A planning appeal against the refusal of permission for a 48-storey tower block on the Isle of Dogs in East London has been allowed.

The proposed building which will provide 332 new homes, of which 71 would be affordable, is proposed for Marsh Wall on the site of an existing 4-storey 1990s office building. Plans for a high-rise residential building on the site were first submitted to Tower Hamlets Council in 2008. However, three further applications were submitted, but each was withdrawn because of opposition from the local authority. The current appeal was the result of a fifth application submitted in September 2016.

On his site visit, inspector Mr C Ball used virtual reality goggles to visualise the proposal in the context of various other approved buildings nearby that have not yet begun construction, which will reach up to 73 storeys high.

Noting the importance of a plan-led approach to the location of tall buildings, Ball had regard to the local development plan, which identifies “opportunity areas” that are capable of significant regeneration, most of which are brownfield sites with good transport links. The potential of these areas must be maximised, he noted, to meet London’s strategic growth demands.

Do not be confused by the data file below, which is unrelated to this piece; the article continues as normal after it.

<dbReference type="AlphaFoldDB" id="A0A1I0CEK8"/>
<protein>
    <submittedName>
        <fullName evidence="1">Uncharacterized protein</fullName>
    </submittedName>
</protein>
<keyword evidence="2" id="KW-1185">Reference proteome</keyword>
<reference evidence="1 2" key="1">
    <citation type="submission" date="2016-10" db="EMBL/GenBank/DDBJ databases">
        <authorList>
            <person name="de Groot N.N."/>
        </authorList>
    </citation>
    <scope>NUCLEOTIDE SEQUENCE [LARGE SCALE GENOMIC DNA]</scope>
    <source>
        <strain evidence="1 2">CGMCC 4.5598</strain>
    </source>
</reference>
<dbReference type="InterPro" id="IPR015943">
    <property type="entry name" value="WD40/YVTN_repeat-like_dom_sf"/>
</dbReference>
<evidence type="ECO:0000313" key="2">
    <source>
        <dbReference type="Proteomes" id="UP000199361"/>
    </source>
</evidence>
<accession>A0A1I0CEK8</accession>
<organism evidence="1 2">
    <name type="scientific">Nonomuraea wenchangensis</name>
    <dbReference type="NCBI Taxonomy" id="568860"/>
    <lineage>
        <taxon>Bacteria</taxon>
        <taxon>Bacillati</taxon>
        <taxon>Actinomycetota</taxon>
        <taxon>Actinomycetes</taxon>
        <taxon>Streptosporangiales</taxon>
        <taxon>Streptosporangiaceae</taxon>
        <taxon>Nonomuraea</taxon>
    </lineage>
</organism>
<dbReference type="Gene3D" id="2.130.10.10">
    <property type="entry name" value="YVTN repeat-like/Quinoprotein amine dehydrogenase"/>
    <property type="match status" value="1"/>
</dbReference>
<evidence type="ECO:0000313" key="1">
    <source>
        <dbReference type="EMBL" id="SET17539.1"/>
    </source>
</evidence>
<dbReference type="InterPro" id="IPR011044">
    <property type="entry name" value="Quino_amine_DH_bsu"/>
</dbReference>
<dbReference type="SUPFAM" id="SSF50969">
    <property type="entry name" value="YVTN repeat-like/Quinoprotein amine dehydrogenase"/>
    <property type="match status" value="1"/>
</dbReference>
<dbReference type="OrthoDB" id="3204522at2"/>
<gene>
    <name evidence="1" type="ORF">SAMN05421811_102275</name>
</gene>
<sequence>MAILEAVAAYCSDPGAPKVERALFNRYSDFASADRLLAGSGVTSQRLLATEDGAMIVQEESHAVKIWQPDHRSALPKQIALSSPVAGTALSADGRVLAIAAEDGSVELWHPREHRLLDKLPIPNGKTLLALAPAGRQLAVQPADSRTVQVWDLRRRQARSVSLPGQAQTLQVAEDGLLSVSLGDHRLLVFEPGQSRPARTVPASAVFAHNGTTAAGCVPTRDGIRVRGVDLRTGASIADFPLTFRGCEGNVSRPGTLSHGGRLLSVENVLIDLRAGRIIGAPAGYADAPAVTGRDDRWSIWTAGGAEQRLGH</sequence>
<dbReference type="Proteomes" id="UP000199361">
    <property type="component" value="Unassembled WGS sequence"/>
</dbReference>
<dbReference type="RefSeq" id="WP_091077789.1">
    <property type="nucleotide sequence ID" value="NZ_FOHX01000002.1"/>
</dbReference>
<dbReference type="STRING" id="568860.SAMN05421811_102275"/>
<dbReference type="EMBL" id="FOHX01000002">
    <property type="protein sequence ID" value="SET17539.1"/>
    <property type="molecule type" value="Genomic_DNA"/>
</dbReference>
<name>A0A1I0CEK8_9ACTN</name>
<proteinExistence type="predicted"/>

The appeal site lies within the Isle of Dogs and South Poplar opportunity area, and is identified in the council’s Marsh Wall East masterplan as a location where development is “specifically required” to complement the tall building cluster at Canary Wharf.

The council was concerned over the scheme’s impact on nearby Cubitt Town, a community characterised by two and three-storey post-war houses, shops and local facilities. Ball took a different view, commenting that “an interesting and important attribute of the town is an all-pervading awareness of the presence of nearby tall buildings”. He called this “juxtaposition” a “dramatic and distinctive characteristic of the town”.

Turning to the scheme’s design, Ball noted that the third storey of the building would be recessed so it would “appear to float above its two-storey colonnaded base”. It would clearly appear as part of the Canary Wharf cluster, he considered, but its height would represent a “clear and substantial step down in height” from One Canada Square, the 235m-tall building that local policy requires must remain the focus of development in the area.

The “elegant” tower would be “clearly articulated to human scale”, he said, and although “tall and noticeable”, it would not be “overly prominent”. There would be no harm arising from other factors that can indicate overdevelopment, such as overshadowing, loss of daylight or overlooking.

All the flats, regardless of tenure, would provide “generous, high-quality accommodation”, and said the building as a whole would be “a design of the highest architectural quality”. On this basis, he allowed the appeal.

16 October 2018